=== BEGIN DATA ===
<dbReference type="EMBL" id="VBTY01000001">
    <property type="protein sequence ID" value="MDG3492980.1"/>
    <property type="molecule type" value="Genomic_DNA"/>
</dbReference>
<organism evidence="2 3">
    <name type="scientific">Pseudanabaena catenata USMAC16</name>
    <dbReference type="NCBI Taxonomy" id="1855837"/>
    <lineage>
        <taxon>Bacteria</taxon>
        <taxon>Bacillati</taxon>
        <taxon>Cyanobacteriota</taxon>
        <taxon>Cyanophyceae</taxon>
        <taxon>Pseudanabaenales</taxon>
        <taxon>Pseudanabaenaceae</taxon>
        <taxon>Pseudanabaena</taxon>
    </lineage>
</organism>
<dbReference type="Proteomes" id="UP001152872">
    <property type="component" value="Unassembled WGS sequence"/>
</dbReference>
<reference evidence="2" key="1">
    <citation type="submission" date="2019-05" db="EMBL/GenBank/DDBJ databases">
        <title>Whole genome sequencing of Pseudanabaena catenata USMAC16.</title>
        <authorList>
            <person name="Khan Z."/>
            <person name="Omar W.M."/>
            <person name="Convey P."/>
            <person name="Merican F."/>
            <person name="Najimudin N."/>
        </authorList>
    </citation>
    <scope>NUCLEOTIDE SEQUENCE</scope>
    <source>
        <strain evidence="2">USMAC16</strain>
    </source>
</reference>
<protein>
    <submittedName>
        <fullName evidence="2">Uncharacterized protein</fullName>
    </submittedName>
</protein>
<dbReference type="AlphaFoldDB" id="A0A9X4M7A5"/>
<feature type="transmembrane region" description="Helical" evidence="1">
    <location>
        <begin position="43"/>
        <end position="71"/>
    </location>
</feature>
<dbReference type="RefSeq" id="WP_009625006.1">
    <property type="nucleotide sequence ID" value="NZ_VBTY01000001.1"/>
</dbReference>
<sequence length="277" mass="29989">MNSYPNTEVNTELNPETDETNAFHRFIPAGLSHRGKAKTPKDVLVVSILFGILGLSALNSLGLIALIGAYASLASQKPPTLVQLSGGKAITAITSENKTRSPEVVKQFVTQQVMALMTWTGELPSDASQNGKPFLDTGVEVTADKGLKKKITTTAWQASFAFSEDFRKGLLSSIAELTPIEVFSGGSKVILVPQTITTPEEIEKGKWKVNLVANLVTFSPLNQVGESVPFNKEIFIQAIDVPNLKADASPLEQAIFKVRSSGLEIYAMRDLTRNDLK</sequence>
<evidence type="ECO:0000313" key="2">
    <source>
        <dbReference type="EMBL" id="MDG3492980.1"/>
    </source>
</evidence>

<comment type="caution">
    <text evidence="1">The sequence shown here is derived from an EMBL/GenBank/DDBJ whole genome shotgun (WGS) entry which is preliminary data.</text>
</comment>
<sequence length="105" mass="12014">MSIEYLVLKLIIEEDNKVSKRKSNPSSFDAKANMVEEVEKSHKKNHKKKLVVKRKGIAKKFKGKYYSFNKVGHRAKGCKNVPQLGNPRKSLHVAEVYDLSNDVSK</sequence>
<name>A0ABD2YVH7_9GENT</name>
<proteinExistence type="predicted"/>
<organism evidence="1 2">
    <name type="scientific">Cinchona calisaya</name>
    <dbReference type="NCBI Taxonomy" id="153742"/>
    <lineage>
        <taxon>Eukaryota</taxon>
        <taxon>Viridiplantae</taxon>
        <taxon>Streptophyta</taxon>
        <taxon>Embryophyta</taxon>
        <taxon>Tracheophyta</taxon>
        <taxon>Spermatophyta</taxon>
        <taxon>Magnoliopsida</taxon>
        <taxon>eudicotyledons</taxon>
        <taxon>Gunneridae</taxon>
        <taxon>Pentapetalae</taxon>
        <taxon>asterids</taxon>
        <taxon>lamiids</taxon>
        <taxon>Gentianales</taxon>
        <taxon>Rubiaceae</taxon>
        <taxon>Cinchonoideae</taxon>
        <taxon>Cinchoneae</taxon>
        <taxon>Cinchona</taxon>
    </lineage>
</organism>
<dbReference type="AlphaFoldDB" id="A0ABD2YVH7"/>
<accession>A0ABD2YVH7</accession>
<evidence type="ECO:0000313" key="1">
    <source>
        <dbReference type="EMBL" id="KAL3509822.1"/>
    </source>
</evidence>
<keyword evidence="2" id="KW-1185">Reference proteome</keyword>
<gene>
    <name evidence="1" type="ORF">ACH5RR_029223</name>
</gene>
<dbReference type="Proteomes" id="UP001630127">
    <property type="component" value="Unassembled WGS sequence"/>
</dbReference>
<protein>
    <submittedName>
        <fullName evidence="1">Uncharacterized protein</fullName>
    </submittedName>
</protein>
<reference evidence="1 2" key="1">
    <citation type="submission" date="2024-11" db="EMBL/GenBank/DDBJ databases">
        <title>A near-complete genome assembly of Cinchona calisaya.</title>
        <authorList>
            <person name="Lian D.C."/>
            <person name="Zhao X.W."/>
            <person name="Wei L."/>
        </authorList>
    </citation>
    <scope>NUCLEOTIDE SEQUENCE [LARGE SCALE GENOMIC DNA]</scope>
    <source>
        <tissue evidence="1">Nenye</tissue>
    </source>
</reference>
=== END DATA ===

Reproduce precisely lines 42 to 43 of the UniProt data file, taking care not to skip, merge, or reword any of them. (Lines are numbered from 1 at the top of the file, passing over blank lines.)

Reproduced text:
<dbReference type="AlphaFoldDB" id="A0A9X4M7A5"/>
<feature type="transmembrane region" description="Helical" evidence="1">